Skimaster Guinea Ecuatorial

KIM

Equatorial Guinea

Skymasters

SYM

Equatorial Guinea

Southern Gateway

SGE

Equatorial Guinea

Space Cargo

SGO

Equatorial Guinea

Trans Africa Airways Gesa

TFR

Equatorial Guinea

Unifly

UFL

Equatorial Guinea

Utage - Union De Transport Aereo De Guinea Ecuatorial

UTG

Equatorial Guinea

Victoria Air

VIT

Equatorial Guinea v

Air Cargo Plus

ACH

Liberia

Air Cess (Liberia)

ACS

Liberia

Air Liberia

ALI

Liberia

Atlantic Aviation Services

AAN

Liberia

Bridge Airlines

BGE

Liberia

Excel Air Services

EXI

Liberia

International Air Services

IAX

Liberia

Jet Cargo-Liberia

JCL

Liberia

Liberia Airways

LBA

Liberia

Liberian World Airlines

LWA

Liberia

Lonestar Airways

LOA

Liberia

Midair

MLR

Liberia

Occidental Airlines

OCC

Liberia

Occidental Airlines (Liberia)

OCT

Liberia

Santa Cruise Imperial Airlines

SNZ

Liberia

Satgur Air Transport Corp

TGR

Liberia

Simon Air

SIQ

Liberia

Sosoliso Airlines

SSA

Liberia

Trans-African Airways

TSF

Liberia

Transway Air Services

TAW

Liberia

United Africa Airline (Liberia)

UFR

Liberia

Weasua Air Transport Co

WTC

Liberia

Aerolift Co

LFT

Sierra Leone

Afrik Air Links

AFK

Sierra Leone

Air Leone

RLL

Sierra Leone

Air Rum

RUM

Sierra Leone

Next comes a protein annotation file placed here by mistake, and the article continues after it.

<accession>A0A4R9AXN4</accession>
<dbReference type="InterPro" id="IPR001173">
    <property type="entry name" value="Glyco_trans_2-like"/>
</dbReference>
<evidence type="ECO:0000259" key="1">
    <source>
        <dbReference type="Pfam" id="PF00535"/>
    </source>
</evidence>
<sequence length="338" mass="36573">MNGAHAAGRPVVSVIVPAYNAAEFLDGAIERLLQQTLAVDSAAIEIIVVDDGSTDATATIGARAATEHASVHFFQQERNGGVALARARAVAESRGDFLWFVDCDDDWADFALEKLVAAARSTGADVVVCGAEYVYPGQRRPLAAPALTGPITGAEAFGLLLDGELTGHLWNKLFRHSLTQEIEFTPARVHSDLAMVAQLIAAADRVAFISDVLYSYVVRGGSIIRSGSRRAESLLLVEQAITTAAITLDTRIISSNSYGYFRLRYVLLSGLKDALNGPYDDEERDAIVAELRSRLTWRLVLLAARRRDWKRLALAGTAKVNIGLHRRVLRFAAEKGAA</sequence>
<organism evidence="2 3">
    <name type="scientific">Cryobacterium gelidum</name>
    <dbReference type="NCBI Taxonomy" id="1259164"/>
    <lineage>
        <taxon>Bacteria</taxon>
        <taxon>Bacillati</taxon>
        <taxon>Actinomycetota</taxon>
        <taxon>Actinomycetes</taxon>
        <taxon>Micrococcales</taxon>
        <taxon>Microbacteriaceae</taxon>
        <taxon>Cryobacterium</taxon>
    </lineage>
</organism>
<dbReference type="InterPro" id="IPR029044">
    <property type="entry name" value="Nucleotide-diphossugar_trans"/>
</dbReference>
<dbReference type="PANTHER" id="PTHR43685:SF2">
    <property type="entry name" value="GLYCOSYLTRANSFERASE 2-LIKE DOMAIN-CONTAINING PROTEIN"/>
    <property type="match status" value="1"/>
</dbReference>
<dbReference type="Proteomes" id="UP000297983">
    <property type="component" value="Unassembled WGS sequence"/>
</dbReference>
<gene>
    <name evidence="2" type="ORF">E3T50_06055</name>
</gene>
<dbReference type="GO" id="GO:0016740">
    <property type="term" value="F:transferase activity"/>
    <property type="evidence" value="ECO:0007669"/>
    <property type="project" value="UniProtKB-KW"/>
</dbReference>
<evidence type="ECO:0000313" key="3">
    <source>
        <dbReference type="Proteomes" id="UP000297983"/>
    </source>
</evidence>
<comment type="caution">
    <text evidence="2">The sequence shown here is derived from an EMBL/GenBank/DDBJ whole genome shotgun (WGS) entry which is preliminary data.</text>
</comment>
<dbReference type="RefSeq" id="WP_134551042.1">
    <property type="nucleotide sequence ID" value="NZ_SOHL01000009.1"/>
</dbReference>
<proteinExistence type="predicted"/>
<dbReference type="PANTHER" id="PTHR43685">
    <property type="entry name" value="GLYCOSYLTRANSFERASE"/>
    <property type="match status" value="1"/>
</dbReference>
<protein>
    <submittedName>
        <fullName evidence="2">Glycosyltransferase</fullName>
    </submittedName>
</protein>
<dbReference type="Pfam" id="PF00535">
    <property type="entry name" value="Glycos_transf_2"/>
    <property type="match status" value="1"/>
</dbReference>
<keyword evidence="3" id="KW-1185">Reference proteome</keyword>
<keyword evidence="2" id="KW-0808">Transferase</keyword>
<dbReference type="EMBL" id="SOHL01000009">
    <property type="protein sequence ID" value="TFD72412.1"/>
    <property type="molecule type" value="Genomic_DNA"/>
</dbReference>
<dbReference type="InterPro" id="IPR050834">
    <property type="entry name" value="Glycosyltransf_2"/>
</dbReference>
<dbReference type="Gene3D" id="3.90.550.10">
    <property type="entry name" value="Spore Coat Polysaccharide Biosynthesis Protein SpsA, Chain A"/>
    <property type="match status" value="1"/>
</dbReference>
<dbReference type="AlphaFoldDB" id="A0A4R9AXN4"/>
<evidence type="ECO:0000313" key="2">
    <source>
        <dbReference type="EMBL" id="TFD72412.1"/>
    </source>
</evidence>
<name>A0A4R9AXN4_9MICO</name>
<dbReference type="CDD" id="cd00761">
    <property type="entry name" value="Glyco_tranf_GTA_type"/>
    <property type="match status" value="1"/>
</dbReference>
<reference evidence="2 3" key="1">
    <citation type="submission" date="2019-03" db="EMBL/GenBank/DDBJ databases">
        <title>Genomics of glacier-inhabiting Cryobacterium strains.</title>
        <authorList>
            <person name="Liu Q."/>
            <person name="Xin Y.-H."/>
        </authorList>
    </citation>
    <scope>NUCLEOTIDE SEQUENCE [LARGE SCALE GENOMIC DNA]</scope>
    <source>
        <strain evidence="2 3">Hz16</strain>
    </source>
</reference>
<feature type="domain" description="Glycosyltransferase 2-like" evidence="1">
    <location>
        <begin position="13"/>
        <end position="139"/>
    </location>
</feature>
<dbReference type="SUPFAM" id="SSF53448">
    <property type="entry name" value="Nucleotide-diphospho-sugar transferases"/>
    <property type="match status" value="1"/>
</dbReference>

Air Salone

RNE

Sierra Leone

Air Sultan

SSL

Sierra Leone

Air Universal

UVS

Sierra Leone

Bellview Airlines

BVU

Sierra Leone

Central Airways

CNY

Sierra Leone

Destiny Air Services

DTY

Sierra Leone

First Line Air

FIR

Sierra Leone

Heavylift Cargo

-

Sierra Leone

Inter Tropic Airlines

NTT

Sierra Leone

Mountain Air Company

MTC

Sierra Leone

Orange Air Services

ORD

Sierra Leone

Orange Air erra Leone

ORJ

Sierra Leone

Pan African Air Services

PFN

Sierra Leone

Paramount Airlines

PRR

Sierra Leone

Seven Four Eight Air Services

SVT

Sierra Leone

Sierra National Airlines

SLA

Sierra Leone

Sky Aviation

SSY

Sierra Leone

Star Air

SIM

Sierra Leone

Teebah Airways

-

Sierra Leone

Transport Africa

TLF

Sierra Leone

Trans Atlantic Airlines

TLL

Sierra Leone

West Coast Airways

WCA

Sierra Leone

Aero Africa

RFC

Swaziland

African International Airways

-

Swaziland

Airlink Swaziland

SZL

Swaziland

Air Swazi Cargo

CWS

Swaziland

East Western Airways

-

Swaziland

Galaxy Avion

-

Swaziland

Interflight

JMV

Swaziland

Jet Africa Swaziland

OSW

 

Northeast Airlines

NEY

Swaziland

Ocean Air

JFZ

Swaziland

Royal Swazi National Airways

RSN

Swaziland

Scan Air Charter

-

Swaziland

Skygate International

SGJ

Swaziland

Swazi Air Charter

HWK

Swaziland

Swazi Express Airways

SWX

Swaziland

Volga Atlantic Airlines

VAA

Swaziland

* Applies to all aircraft operated by the air carrier except one A310 - F-GYYY